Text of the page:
Then, when referring to receptive/perceptive fields, we will be dealing exclusively with the sensitive midget mosaic. All receptive fields are considered to have a hexagonal shape, and all hexagons are contiguous (coverage factor one). The hexagons are very small in the center and increase in size towards the periphery. Correspondingly, the density of the receptive fields declines rapidly with distance from the fovea. This is the basis of the limit of the spatial resolution of vision. Although this arrangement may approach the histological relation between soma and dendritic field in peripheral retina, it is certainly not the case within the central 15° of the retina. As a result of a detailed study of the length of Henle fibers (27) a very accurate map of the distribution of the somas of the RGCs was reported. But there is no need to include the actual histological arrangement of RGCs, which is due to a secondary enlargement of cells and displacement of the nuclear area.
Following strictly the histological arrangement of the cellular elements of the retinal transmission chain of the visual impulse, each receptive element (a single-cone receptor if we refer to the fovea) is served by two RGCs, i.e., one ON and one OFF (Figure 1). This is the simplest unit and is formed by a single cone, two bipolar cells (ON and OFF) and two RGCs (ON and OFF). The relationship between midget RGCs and the foveal cone has been set at 2:1, but this conclusion has been reached after considerable debate (28). Conflicting estimations vary from 0.9 to 4.0 (27). Part of the problem is due to contamination of the counting with amacrine cells. Finally a ratio of 2.24:1 has been proposed, but then it happens to include bistratified ganglion cells (27). Thus, the only consistent arrangement between cones and midgets is 1:2. Similarly, it can be argued that the coverage factor for magnocellular or parasol cells has been reported as 3 or higher, but this was before Drasdo et al. warned about the contamination by amacrines (27); other RGC types can also be misidentified. The coverage factor is incremented because there is a small degree of overlap of neighboring receptive fields, which is considered desirable for spatial location (29). Any other type of overlap would interfere with discrimination between two points.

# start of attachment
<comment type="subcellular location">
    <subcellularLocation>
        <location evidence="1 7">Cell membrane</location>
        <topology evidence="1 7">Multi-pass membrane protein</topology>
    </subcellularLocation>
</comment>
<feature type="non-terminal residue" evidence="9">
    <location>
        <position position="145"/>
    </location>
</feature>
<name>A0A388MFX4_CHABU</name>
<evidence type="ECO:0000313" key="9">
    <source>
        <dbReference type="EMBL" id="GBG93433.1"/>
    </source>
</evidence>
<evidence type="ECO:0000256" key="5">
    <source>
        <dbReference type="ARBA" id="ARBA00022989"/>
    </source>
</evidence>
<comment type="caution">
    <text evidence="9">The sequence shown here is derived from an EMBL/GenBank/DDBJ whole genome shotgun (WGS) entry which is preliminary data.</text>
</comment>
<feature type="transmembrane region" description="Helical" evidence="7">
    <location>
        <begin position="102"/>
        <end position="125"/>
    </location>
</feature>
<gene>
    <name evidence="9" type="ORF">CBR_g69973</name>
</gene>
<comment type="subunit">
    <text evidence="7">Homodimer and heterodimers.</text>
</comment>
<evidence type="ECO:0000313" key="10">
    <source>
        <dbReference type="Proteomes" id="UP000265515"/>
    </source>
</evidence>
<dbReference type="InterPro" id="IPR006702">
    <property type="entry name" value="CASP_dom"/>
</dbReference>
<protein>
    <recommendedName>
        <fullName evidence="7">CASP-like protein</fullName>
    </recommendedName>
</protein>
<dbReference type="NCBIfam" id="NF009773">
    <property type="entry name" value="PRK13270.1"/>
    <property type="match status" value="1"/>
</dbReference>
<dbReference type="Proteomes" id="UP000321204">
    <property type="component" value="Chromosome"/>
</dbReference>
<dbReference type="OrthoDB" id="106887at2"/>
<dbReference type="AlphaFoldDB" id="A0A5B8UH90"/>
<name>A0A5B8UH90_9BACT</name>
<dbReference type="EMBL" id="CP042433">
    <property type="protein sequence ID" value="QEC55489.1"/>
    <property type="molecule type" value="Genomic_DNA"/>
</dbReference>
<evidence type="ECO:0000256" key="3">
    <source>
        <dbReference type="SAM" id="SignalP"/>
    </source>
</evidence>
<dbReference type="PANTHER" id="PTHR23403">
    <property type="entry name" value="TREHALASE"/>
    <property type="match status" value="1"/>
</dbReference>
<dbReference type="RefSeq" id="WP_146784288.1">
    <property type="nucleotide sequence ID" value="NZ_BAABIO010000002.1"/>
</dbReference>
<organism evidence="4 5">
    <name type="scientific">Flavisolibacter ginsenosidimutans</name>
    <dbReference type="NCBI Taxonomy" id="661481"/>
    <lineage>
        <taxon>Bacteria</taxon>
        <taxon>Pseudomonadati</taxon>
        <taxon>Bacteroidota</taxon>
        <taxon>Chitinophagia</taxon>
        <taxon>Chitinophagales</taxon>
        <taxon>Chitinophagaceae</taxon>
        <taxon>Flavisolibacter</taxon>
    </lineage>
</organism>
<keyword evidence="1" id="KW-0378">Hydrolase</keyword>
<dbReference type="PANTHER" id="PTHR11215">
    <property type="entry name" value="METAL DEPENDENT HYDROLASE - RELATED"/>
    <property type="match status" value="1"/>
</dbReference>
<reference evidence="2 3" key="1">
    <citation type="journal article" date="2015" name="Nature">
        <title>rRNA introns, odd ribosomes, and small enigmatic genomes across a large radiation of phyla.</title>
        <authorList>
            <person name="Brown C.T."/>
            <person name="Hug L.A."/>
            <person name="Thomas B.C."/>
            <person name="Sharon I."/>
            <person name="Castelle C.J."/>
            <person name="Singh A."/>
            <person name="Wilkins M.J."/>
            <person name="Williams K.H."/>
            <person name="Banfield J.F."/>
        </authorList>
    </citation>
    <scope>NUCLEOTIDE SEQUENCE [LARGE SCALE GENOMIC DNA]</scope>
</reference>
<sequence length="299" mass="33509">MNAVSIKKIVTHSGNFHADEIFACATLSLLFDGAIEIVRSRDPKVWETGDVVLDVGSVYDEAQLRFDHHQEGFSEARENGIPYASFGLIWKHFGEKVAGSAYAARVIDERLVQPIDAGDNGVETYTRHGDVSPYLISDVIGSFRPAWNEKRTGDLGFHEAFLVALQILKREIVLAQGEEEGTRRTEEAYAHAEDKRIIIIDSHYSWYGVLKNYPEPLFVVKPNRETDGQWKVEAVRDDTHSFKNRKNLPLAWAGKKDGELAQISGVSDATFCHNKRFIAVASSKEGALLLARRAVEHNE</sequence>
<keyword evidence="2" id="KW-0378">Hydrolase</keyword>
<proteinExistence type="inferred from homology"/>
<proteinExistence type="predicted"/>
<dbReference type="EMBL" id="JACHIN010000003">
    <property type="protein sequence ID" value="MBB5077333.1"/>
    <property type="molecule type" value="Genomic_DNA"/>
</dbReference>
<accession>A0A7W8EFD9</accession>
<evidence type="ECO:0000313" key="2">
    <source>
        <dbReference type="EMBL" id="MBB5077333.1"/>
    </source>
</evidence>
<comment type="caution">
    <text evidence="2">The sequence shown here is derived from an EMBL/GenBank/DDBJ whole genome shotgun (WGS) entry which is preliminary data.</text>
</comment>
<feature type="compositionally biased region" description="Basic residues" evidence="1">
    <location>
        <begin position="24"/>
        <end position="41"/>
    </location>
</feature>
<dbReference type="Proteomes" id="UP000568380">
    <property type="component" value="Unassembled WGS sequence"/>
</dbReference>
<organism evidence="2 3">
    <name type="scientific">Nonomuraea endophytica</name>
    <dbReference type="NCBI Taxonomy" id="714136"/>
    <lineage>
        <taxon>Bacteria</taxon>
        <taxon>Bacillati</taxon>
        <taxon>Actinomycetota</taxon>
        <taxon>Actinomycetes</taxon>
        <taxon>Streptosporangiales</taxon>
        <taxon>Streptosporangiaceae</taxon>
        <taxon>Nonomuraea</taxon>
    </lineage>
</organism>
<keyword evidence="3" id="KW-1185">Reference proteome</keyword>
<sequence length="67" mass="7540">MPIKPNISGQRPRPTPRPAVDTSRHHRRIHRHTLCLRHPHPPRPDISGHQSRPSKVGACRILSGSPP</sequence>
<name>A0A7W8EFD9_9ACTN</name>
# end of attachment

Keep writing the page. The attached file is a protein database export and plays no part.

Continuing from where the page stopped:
When rods participate in the receptive field, visual impulses are transmitted to the cone pathways though the concurrence of an amacrine cell with two connections, one to the ON path and another to the OFF path. Irrespective of the number of rods within a receptive field, the presence of at least one central cone is mandatory for the transmission of a double signal, ON and OFF, to higher centers of the CNS, but an increasing number of cones can be part of the receptive-field arrangement. The same two sets of ON and OFF cells are used by all photoreceptors and are always in line with the cones. The proportion of cones and rods varies with eccentricity.